Russia, China block UN resolution for Aleppo ceasefire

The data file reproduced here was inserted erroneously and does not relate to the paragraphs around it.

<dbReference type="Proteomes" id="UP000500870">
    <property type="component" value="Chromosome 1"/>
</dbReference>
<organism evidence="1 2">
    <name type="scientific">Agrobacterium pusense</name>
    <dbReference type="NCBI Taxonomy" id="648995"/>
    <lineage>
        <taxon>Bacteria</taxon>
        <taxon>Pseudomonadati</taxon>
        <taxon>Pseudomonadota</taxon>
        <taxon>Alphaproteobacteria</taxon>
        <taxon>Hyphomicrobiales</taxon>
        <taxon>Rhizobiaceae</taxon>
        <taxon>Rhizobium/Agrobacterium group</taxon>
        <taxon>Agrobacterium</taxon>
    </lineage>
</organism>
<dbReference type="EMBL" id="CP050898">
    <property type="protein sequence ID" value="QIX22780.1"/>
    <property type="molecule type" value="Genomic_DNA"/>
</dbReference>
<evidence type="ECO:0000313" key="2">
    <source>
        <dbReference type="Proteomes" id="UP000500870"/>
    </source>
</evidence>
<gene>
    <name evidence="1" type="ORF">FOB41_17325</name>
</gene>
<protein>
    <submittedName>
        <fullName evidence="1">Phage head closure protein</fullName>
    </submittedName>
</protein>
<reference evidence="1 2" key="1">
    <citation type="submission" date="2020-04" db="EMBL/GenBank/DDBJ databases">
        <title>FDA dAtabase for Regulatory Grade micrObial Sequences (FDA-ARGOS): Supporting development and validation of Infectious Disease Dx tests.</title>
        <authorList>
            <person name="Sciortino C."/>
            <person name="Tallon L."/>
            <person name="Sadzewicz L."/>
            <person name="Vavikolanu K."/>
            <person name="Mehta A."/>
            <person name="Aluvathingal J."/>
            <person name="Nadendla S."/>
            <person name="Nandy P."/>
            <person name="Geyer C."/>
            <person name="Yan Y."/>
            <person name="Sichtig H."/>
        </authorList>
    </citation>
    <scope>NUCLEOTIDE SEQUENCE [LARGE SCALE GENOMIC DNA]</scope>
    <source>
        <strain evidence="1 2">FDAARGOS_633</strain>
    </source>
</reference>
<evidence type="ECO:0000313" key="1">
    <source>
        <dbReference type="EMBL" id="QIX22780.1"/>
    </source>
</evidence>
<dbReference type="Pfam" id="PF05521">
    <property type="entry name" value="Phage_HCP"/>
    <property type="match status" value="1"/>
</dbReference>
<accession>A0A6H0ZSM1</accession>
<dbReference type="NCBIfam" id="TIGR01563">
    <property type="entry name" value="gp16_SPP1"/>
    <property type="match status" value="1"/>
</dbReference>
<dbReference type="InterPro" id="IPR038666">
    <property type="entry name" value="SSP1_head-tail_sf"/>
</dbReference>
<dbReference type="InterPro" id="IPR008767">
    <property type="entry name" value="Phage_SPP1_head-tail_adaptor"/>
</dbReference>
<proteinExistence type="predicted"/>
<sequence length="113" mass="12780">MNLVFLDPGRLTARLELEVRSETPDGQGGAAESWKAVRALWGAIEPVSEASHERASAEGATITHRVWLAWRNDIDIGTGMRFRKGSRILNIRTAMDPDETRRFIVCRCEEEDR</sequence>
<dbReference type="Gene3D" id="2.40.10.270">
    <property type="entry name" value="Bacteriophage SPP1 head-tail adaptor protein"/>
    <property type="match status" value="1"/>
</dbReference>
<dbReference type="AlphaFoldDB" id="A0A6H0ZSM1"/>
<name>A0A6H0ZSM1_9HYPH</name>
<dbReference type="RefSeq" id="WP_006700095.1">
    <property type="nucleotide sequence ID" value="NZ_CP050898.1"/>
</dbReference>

Moscow has rejected the UN Security Council resolution for a ceasefire, citing a pending agreement with Washington, a Russian official said. But an American diplomat described the claim as a "made up alibi." Russia and China on Monday blocked a UN Security Council resolution aimed at establishing a seven-day ceasefire in the besieged city of Aleppo in Syria. Sponsored by Egypt, Spain and New Zealand, the resolution demanded that conflicting parties in Aleppo cease "any and all attacks in the city of Aleppo." Russia, a key ally to Syrian President Bashar al-Assad's regime, expressed doubts over the text in the run-up to the vote. Moscow had called for the vote to take place on Tuesday to give time for Russian and American officials to meet in Geneva. The meeting reportedly concerns a deal to allow rebels in the besieged city to withdraw, which Syrian opposition forces have outright rejected. Vitaly Churkin, Russia's ambassador to the UN, said that Washington and Moscow "are close to an agreement on the basic elements." 'Made up alibi' However, deputy US envoy Michele Sison said that Churkin's claim of an agreement was a "made up alibi." "We will not let Russia string along the Security Council while waiting for a compromise that never seems to come," Sison said. "We will continue bilateral negotiations (with Russia) to relieve the suffering in Aleppo, but we have no reached a breakthrough because Russia wants to keep its military gains." Moscow has blocked a total of six Security Council resolutions on Syria, while Beijing has vetoed five. Russian forces joined the multifaceted conflict in September 2015, launching airstrikes against terrorist groups in a bid to strengthen Assad's regime. However, US-backed opposition forces have been targeted in the aerial campaign, according to rebel groups. More than 300,000 people have been killed and half the population displaced since the conflict erupted in 2011, when government forces launched a brutal crackdown on peaceful protesters calling for Assad to step down.